Another theory contends that the lines are the remains of "walking temples," where a large group of worshipers walked along a preset pattern dedicated to a particular holy entity, similar to the practice of labyrinth walking. Residents of the local villages say the ancient Nasca conducted rituals on these giant drawings to thank the gods and to ensure that water would continue to flow from the Andes.[7]

As archaeologists and others continued to study the Nazca Lines, more theories of this ancient mystery have been generated. However, since the culture that produced these works has been gone for centuries, and left little record beyond the Nazca lines and other artifacts, the truth behind these artworks has been difficult to ascertain.

Paranormal explanations

Outside of mainstream archaeology and anthropology, the Nazca lines, like many ancient and not well understood monuments, have generated numerous paranormal explanations. The most famous is Erich von Däniken's theory that the lines were created by extraterrestrials who visited the Earth in ancient times.[8] The large size of the markings, their precisions, and the fact that their scope is best observed from the sky, led Däniken to theorize aliens had created the markings.

Others, such as Hermann E. Boss have also postulated an alien origin for the lines.[8] Author Robert Bast has proposed that the symbols of animals and humans, positioned in a way that they appear to be laying on the ground, were created out of a collective memory of an ancient flood, a theory that corresponds to, but is not necessarily the same, as the Christian belief in Noah and the Flood. Some have also suggested that the Nazca Lines are one of many mystical areas around the planet that possess energy vortices and are hot spots for paranormal activity.

Gallery

Notes

  1. 1.0 1.1 1.2 Helaine Silverman and Donald Proulx, The Nasca, (Wiley-Blackwell, 2002, ISBN 0631232249).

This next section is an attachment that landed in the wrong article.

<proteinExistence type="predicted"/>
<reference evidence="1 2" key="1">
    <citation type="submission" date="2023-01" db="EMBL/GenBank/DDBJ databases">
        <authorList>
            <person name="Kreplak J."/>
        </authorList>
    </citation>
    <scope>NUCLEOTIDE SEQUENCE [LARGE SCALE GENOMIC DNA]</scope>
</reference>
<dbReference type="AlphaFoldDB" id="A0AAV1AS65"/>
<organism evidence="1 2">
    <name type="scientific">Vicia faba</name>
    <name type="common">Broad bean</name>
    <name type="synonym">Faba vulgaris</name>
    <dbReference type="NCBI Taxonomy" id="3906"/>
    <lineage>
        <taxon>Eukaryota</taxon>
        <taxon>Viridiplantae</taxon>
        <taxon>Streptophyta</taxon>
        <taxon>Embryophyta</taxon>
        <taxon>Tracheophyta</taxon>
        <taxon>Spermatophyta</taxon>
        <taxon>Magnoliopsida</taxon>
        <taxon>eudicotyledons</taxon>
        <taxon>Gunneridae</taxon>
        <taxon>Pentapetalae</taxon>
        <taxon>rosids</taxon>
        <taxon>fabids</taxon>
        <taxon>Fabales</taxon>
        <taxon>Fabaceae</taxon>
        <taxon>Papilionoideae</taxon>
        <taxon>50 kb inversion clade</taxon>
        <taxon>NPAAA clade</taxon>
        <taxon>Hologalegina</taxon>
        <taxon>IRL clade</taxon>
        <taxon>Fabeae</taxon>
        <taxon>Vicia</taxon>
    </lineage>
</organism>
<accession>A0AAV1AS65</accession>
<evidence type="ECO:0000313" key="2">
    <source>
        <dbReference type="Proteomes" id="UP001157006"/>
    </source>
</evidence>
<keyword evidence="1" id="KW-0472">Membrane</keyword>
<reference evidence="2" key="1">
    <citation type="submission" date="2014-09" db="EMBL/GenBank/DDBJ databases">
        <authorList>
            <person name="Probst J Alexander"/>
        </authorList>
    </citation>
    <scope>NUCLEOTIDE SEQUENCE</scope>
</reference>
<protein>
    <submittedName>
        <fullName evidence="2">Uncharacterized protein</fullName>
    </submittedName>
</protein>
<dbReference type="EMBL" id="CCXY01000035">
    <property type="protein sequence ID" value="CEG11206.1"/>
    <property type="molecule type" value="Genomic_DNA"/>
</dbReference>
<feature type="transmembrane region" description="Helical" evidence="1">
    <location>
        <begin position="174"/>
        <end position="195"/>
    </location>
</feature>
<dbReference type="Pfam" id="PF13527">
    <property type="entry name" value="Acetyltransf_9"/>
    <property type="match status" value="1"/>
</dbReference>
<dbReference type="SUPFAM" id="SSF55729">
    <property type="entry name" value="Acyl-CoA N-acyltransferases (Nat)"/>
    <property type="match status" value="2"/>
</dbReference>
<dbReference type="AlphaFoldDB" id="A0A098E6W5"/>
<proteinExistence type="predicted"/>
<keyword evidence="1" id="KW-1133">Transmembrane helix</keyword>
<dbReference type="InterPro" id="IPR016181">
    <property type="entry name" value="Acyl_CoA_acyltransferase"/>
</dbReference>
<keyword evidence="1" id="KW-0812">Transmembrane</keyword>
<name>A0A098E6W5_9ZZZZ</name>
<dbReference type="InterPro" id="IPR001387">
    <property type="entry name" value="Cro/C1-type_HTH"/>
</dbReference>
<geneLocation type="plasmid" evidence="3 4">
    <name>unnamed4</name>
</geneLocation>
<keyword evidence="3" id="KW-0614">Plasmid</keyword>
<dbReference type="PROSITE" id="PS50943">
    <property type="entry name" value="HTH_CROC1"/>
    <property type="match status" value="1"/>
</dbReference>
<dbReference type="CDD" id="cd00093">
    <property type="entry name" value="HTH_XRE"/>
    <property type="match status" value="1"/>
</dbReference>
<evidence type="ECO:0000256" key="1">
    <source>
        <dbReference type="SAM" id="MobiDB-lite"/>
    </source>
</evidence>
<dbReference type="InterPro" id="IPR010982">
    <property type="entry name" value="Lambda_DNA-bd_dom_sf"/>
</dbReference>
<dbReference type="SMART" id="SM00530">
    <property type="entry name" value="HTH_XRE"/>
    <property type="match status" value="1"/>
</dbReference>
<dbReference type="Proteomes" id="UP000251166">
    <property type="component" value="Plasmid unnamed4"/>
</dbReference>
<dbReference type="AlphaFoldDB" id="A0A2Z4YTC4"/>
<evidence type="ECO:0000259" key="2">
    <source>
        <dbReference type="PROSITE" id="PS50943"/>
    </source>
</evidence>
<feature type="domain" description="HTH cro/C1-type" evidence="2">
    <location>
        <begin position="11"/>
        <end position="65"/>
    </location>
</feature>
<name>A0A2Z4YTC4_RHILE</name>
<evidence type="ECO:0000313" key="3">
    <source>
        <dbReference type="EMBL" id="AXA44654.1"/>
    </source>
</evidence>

2. Lidio M. Valdez, "Cahuachi: New Evidence for an Early Nasca Ceremonial Role" in Current Anthropology, 35(5) (December 1994): 675-679
  3. Helaine Silverman, "Cahuachi: Non-Urban Cultural Complexity on the South Coast of Peru" in Journal of Field Archaeology, 15(4) (1988): 403-430
  4. 4.0 4.1 4.2 Lee Krystek, "The Lines of Peru,", The UnMuseum, 2000. Retrieved February 5, 2009.
  5. Postcard from Peru, "The Nazca Lines,", The Traveladdicts, 2008. Retrieved February 5, 2009.
  6. 6.0 6.1 Peru Travel Diary, "Nazca Lines Mysteries: Can anybody solvethem ? Ever ?", Machupicchu-inca.com, 2008. Retrieved February 5, 2009.
  7. 7.0 7.1 "A Mystery of the Legendary Naska's Lines in Peru Seems to be Resolved", SciTecLibrary.com, 2005. Retrieved February 5, 2009.
  8. 8.0 8.1 8.2 "Nazca Line Theories,", Las Lineas de Nazca, 2008. Retrieved February 5, 2009.

References

  • Aveni, Anthony F. (ed.). The Lines of Nazca. Philadelphia, PA: American Philosophical Society, 1990. ISBN 0871691833
  • Aveni, Anthony F. Between the Lines: The Mystery of the Giant Ground Drawings of Ancient Nasca, Peru . Austin, TX: University of Texas Press, 2000. ISBN 0292704968
  • Haughton, Brian. Hidden History: Lost Civilizations, Secret Knowledge, and Ancient Mysteries. Career Press, 2007. ISBN 1564148971
  • Lambers, Karsten. The Geoglyphs of Palpa, Peru: Documentation, Analysis, and Interpretation. Aichwald, Germany: Lindensoft Verlag, 2006.
  • Reinhard, Johan. The Nazca Lines: A New Perspective on their Origin and Meaning. (6th ed.). Lima, Peru: Los Pinos, 1996. ISBN 8489291179
  • Silverman, Helaine., and Donald Proulx. The Nasca. Wiley-Blackwell, 2002. ISBN 0631232249

External links

All links retrieved August 21, 2014.